Pilates Reformer classes W14, London


Pilates Reformer classes W14, London

At 375 Kensington High Street, Core Kensington offers small Pilates Reformer classes in a beautifully appointed studio. In other words, Intelligent Pilates, skilfully delivered.
Improve your general wellbeing and help reduce your low back pain. Therefore, if you suffer from non-specific, mechanical chronic low back pain and are looking for a change, look no further. Here’s why:
The benefits of equipment-based Pilates exercises (e.g. reformer), have been clearly established…in the general population with chronic low back pain.

In this paragraph, I am going to explain how our Pilates reformer classes can help you in reducing work-related low back pain and disability. Firstly, according to a recent study, Stieglitz et al, (2015) assessed workers during a 6-week equipment-based Pilates exercise and found “Rehabilitative Pilates exercise reduced pain and disability in workers with chronic low back pain”. Secondly, our instructors are fully qualified STOTT PILATES overseen by a registered osteopath.

How can Pilates Reformer classes help?

The Pilates method was developed in the 1920s by the late Joseph Pilates during the first World War to rehabilitate injured former soldiers . Not until recently this method has been rigorously evaluated for its therapeutic benefit for people with chronic low back pain.
The Pilates method focuses on improving body awareness and movement through particular exercises (Andrade et al., 2015). This method is thought to manage chronic low back pain (CLBP) by activating the deep spinal and abdominal muscles while promoting greater spinal stabilisation. That is to say that this specific stabilisation training has been shown to improve pain, reduce disability, and increase symmetry of the lumbar multifidi at the vertebral level in healthcare workers with CLBP (Maraschin et al., 2014).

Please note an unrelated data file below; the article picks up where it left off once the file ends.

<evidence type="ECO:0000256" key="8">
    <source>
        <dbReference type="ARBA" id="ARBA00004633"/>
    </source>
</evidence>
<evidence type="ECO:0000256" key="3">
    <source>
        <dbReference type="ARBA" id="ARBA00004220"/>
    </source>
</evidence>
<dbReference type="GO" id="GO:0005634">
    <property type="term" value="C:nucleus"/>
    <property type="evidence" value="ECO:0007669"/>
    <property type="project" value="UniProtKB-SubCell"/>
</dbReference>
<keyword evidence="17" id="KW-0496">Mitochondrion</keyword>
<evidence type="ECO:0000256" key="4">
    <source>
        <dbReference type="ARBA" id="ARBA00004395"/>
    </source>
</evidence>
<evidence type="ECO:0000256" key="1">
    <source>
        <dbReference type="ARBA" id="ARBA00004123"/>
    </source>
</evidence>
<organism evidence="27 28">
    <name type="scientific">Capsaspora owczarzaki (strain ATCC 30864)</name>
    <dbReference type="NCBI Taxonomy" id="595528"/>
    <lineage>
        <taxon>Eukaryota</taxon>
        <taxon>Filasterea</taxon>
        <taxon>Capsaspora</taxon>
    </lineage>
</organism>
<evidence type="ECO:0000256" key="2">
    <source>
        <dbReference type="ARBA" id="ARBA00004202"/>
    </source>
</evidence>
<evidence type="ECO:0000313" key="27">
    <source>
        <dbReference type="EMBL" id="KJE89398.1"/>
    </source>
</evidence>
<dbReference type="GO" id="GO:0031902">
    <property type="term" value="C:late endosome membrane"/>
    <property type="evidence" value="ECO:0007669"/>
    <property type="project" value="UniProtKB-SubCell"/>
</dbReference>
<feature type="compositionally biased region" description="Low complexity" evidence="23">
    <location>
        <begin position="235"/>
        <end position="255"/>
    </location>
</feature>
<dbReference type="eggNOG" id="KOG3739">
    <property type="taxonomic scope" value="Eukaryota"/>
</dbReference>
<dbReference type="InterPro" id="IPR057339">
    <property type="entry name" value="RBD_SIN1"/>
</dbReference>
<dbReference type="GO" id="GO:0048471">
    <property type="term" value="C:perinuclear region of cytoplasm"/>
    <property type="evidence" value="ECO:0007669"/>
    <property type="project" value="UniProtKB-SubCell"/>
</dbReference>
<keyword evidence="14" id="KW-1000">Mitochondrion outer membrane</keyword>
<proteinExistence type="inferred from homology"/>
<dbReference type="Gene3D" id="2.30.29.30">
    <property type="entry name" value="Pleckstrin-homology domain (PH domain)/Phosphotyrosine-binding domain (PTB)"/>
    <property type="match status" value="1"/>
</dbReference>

How is this different from gym based exercises?

The difference from Pilates and regular gym exercises is in the focus, principles and the type of muscle fibres that are recruited, for instance.The approach is completely different in Pilates. Let me explain why:

Pilates exercises preferentially recruitment and strengthen the deep abdominal and spinal muscles, and promote restoration of the spinal curves. Similarly, contemporary Pilates exercises aim to work in a neutral pelvis. This is important because the posture of the low back an pelvis directly affects the activation timing and recruitment of the deep core muscles.
In contrast, gym based abdominal exercises tend to be done in a posterior pelvic tilt, which according to Mawston and Boocock (2012), because they involves lumbar flexion, increases load on the annular and posterior ligaments of the spine. Subsequently, reducing recruitment of the deep abdominal and spinal musculature. Thus, training these specific muscles in a neutral pelvic zone in stability and mobility reduces the spinal load. In short, optimises the use and recruitment of the deep transversus abdominis and lumbar multifidi, which are the deepest abdominal muscles and lumbar spine stabilisers.

Time to make a change in your training.

Book now online or on our app, or simply call us 020 7854 1934


Andrade, L.S., Mochizuhi, L., Pires, F.O., daSiva, R.A., Moth, Y.L., 2015. Application of Pilates principles
increases paraspinal muscle activation. J. Bodyw. Mov. Ther. 19, 62e66

Stieglitz, D.D., Vinson, D.R. & Hampton, M.D.C., 2015. Equipment-based Pilates reduces work-related chronic low back pain and disability: A pilot study. Journal of Bodywork and Movement Therapies. Available at: http://www.sciencedirect.com/science/article/pii/S1360859215001618.

Maraschin, M., Ferrari, S., Cacciatori, C., 2014. The effect of functional stabilization training on the cross sectional area of the deep stabilizer muscles in healthcare workers with chronic low back pain: a pilot study [Italian]. Sci. Riabil. 16, 12e21.

Mawston, G.A., Boocock, M.G., 2012. The effect of lumbar posture on spinal loading and the function of the erector spinae: implication for exercise function and vocational rehabilitation. N. Z. J. Physiother. 40, 135e140.